Oral and Overall Health
Although preventable, tooth decay is a chronic disease affecting all age groups. In fact, it is one of the most common childhood diseases.1 Tooth decay, left untreated, can cause pain, tooth loss, and difficulty eating. Untreated decay and tooth loss can also have negative effects on an individual’s self-esteem.
Sealants are thin, plastic coatings painted on the chewing (occlusal) surfaces of the back teeth. Sealants are put on in dentists' offices, clinics, and sometimes in schools. Getting sealants put on is simple and painless. Sealants are painted on as a liquid and quickly harden to form a shield over the tooth.2
Dental studies show that permanent first and second molars are the most likely to benefit from sealant application.2 First molars usually come into the mouth when a child is about 6 years of age. Second molars appear at about age 12. The dentist will determine if sealants are recommended for the patient. If sealants are recommended, it is best if the sealant is applied soon after the molars have erupted, before the teeth are subject to decay.
Sealants help prevent tooth decay by creating a barrier between a tooth and decay-causing bacteria. Properly applied and maintained, sealants usually stop cavities from growing and can prevent the need for expensive fillings. According to the most recent U.S. Surgeon General’s report on oral health, sealants have been shown to reduce decay by more than 70 percent.3 The combination of sealants and fluoride has the potential to nearly eliminate tooth decay in school age children.3
In most cases, by the time an individual reaches adulthood, the occlusal surfaces of the teeth have been worn smooth, thereby reducing the chances for occlusal decay. Also, the majority of adults have had long-term exposure to fluoride through water, mouth rinses, and toothpaste, which also help protect the teeth from decay. Lastly, oral hygiene and diet tend to be better in adults than in children. For these reasons, MetLife does not recommend including sealants for adults as a dental benefit. However, it is important to remember that the dentist may, regardless of the patient’s age, recommend sealants, based on the patient’s oral health history and his or her risk for tooth decay.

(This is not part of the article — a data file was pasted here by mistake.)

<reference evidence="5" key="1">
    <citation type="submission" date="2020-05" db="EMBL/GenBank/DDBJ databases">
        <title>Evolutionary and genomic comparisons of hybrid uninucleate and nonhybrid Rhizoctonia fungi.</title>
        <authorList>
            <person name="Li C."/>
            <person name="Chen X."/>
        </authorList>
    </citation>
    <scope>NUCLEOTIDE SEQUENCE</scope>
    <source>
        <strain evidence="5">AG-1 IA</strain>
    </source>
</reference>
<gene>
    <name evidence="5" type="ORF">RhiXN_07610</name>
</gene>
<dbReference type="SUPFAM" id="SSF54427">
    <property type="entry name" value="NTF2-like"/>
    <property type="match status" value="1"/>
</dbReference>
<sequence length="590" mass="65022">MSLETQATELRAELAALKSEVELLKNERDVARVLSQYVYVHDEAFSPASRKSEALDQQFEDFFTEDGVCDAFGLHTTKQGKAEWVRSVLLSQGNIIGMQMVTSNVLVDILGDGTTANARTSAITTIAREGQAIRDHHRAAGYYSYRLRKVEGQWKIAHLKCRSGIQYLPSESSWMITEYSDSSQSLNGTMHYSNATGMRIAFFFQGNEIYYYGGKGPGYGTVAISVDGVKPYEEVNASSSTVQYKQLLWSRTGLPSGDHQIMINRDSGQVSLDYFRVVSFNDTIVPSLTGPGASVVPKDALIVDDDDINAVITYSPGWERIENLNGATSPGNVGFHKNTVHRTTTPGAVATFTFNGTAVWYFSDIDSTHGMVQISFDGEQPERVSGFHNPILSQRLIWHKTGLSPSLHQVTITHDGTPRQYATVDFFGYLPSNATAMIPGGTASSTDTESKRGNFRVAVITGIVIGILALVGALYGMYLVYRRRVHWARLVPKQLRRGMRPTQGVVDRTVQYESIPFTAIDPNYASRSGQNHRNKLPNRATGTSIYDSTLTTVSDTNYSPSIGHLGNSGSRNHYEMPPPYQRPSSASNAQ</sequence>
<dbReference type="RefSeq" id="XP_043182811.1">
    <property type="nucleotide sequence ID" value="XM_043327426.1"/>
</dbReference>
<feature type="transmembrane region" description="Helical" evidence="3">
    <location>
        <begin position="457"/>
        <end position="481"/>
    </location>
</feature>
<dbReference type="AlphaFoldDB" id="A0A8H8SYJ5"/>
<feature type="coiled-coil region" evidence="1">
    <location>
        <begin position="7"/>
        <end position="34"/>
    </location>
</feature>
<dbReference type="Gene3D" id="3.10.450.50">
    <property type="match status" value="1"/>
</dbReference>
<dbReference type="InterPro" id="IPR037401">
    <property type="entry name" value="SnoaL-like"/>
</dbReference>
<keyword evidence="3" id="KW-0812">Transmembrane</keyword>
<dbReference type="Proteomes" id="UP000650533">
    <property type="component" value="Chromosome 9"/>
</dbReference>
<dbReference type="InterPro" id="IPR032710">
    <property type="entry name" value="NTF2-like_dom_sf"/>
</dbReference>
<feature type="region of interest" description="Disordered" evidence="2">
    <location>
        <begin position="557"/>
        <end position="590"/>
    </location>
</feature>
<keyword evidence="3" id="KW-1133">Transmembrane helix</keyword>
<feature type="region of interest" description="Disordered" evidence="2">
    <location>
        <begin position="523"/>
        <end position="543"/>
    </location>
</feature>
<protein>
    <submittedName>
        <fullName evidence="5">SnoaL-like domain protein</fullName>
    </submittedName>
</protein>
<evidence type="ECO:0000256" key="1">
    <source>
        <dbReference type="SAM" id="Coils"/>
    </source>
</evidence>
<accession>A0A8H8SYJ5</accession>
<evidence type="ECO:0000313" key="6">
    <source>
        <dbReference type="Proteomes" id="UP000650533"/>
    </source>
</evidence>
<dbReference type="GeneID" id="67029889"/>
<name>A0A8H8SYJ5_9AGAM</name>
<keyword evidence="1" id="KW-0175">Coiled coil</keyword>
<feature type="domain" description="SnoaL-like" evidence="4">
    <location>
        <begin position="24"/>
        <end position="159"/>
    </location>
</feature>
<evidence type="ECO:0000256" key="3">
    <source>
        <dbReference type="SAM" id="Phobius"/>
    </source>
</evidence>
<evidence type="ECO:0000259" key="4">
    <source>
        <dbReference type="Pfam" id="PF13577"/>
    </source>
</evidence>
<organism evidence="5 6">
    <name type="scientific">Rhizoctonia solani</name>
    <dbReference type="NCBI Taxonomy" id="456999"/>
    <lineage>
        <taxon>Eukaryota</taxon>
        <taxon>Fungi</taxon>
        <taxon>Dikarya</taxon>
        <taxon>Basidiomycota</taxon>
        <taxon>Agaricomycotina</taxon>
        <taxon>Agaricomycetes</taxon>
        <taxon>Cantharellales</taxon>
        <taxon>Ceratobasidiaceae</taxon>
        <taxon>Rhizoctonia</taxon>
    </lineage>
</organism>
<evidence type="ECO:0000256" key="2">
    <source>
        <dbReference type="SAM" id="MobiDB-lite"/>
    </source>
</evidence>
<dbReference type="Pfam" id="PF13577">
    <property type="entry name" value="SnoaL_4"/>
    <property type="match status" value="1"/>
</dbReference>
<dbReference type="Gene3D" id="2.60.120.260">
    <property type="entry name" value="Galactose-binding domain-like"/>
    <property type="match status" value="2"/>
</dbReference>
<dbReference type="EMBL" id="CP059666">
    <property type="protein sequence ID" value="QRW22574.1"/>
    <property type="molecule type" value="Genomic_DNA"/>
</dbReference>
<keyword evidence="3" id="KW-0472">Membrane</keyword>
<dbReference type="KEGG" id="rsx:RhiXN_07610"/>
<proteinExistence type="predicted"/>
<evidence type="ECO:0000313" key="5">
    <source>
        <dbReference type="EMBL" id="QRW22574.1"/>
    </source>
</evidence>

1 CDC, Hygiene Related Disease; Dental Caries; https://www.cdc.gov/healthywater/hygiene/disease/dental_caries.html. Accessed 4/27/2018.
2 National Institute of Dental and Craniofacial Research. “Seal Out Tooth Decay,” https://www.nidcr.nih.gov/sites/default/files/2017-11/seal-out-tooth-decay-parents.pdf Accessed 4/27/2018
3 NIH US Library of Medicine, “Oral Health in America: A Report of the Surgeon General." https://profiles.nlm.nih.gov/ps/retrieve/ResourceMetadata/NNBBJT/. Accessed 4/27/2018.
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